Vice Island was the most turnt place to ever exist. Maybe it was the party ferry that scooped up wristband holders from the Toronto docks giving them a 45-minute pre-party. Maybe it was the free alcohol. Maybe it was the vibe that thumps through Toronto during NXNE. Maybe it was hundreds of hipsters secluded on an island with music pulsating through the trees. Maybe it was the fresh air and open space. Regardless, the epic concoction made for one of the most legendary nights in Toronto history. Vice and NXNE got it right.

But all of the dirty details will be silenced with the simple phrase, “What happens on Vice Island, stays on Vice Island.” Unless you were arrested or hospitalized, of course. Which happened. To many.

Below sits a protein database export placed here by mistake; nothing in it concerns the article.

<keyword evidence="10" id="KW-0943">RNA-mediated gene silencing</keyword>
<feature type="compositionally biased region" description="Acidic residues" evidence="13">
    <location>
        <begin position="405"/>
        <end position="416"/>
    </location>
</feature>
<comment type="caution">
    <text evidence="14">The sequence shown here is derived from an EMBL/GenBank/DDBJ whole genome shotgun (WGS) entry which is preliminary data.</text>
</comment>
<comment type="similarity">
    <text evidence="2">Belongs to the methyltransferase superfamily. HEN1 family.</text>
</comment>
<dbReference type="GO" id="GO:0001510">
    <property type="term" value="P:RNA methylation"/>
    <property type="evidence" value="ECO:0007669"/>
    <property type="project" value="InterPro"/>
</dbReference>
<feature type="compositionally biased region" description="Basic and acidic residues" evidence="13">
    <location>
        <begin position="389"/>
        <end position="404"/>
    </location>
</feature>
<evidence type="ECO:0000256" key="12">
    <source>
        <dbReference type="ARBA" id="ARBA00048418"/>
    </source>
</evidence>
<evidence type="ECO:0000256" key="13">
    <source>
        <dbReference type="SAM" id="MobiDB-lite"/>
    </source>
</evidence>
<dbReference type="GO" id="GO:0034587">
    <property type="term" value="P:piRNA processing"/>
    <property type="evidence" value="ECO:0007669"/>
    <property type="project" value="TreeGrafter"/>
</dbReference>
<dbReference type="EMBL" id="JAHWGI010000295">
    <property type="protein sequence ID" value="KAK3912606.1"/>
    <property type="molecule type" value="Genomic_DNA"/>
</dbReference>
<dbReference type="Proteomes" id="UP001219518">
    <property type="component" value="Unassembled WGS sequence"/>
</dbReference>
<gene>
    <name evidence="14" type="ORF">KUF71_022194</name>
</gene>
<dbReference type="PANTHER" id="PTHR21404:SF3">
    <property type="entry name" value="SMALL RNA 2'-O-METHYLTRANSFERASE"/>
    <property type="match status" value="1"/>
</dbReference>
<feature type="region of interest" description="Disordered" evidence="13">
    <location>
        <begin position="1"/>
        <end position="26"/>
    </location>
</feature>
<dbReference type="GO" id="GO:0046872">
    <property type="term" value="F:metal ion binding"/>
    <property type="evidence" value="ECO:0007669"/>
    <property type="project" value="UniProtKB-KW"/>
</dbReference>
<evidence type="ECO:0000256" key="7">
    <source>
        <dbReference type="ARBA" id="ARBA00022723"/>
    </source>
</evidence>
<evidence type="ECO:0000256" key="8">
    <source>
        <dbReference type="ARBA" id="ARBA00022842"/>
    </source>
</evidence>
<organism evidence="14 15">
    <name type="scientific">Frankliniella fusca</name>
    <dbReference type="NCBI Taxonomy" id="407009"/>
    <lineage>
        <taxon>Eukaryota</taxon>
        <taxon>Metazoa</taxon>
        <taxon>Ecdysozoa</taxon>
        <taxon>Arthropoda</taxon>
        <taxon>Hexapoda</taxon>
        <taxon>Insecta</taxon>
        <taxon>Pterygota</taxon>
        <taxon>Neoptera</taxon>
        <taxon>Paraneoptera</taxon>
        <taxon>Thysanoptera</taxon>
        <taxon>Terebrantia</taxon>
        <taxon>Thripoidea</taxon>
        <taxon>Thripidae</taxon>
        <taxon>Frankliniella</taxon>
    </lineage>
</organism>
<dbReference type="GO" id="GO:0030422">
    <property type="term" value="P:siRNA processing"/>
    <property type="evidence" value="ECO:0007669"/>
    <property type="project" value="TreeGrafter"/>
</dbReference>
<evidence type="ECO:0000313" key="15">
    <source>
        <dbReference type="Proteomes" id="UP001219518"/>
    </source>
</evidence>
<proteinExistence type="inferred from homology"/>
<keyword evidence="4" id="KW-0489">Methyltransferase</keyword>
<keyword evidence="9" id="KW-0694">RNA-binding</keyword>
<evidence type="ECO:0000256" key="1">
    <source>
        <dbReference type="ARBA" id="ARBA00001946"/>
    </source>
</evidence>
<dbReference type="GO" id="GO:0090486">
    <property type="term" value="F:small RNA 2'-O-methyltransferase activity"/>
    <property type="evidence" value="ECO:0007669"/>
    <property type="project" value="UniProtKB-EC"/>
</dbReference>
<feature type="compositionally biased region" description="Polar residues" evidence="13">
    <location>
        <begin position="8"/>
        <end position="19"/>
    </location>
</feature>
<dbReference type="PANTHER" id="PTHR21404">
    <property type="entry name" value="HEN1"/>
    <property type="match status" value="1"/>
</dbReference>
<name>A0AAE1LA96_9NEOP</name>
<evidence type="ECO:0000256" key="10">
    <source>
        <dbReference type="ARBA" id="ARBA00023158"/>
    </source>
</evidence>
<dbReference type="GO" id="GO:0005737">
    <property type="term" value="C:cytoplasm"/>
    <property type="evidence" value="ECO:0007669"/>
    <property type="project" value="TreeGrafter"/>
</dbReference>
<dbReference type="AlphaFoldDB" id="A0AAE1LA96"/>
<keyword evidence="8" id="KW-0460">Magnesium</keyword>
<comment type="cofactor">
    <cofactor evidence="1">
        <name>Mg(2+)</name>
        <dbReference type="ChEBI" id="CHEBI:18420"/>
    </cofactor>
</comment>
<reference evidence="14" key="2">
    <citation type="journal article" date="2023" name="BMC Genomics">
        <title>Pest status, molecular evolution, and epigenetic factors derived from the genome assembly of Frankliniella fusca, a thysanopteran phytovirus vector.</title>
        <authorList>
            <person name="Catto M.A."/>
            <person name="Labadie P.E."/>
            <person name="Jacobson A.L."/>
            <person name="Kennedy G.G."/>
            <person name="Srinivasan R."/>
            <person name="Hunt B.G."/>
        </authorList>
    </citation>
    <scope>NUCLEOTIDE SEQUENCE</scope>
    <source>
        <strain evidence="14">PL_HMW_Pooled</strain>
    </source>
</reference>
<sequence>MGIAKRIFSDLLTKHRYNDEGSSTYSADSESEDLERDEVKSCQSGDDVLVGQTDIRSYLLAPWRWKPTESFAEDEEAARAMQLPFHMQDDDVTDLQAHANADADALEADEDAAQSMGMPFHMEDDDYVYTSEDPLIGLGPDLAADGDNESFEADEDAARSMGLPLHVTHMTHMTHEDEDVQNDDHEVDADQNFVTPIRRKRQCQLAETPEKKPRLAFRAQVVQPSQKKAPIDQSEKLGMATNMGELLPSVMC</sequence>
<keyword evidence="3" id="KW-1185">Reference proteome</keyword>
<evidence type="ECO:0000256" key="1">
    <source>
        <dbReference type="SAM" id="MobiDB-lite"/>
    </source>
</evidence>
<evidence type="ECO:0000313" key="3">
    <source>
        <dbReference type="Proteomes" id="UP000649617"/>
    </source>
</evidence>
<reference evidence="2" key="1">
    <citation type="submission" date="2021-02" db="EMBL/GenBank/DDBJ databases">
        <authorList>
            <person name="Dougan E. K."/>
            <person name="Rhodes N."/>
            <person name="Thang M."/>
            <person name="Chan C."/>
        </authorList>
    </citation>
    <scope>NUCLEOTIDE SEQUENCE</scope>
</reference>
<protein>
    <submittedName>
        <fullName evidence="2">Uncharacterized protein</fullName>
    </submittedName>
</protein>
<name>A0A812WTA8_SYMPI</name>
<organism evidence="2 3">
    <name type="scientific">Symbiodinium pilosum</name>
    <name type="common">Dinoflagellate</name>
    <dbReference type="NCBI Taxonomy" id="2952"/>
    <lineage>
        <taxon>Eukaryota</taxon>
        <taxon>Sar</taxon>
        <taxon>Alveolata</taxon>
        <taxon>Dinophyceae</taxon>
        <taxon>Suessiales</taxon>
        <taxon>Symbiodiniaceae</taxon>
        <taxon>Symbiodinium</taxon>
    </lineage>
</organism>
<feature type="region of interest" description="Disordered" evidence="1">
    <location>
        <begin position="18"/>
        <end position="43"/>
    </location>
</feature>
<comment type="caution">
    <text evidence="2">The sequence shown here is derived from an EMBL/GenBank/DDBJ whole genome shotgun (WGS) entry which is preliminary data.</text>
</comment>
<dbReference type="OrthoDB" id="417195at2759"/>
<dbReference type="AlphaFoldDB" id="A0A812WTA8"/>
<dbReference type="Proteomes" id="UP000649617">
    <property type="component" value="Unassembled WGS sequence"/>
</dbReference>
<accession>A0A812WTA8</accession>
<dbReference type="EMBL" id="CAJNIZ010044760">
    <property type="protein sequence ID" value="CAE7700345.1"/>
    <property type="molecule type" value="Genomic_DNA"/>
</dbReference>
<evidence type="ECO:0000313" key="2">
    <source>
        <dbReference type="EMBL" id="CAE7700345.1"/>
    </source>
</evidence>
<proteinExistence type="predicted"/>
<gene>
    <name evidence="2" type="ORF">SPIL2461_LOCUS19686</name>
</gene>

Even though there were several perks, it was Pusha T that everyone came to see. After all, not many things are better than turning up to “Blocka” on an island.

There had never been a drunker crowd when King Push emerged on stage in the dark to perform a short set. After hours of partying on the little private world away from the city, “Millions” “Sweet Serenade” and “Numbers On The Boards” was the soundtrack to liberation. People leaned, danced and drunkenly swayed to My Name Is My Name live in the flesh.

The sound quality was horrible and there were barely any lights on the small stage, but it didn’t matter. Nothing mattered. Not in the intimate presence of King Push greatness.

Show-wise, the performance was probably better in theory than in actuality as the bush is not a typical spot for a hip-hop show and the turn out was less than expected, but the release of all things generic was just what Toronto needed in a 10-day festival of show after show.

Words By. Samantha O’Connor + Photos By. Candace Nyaomi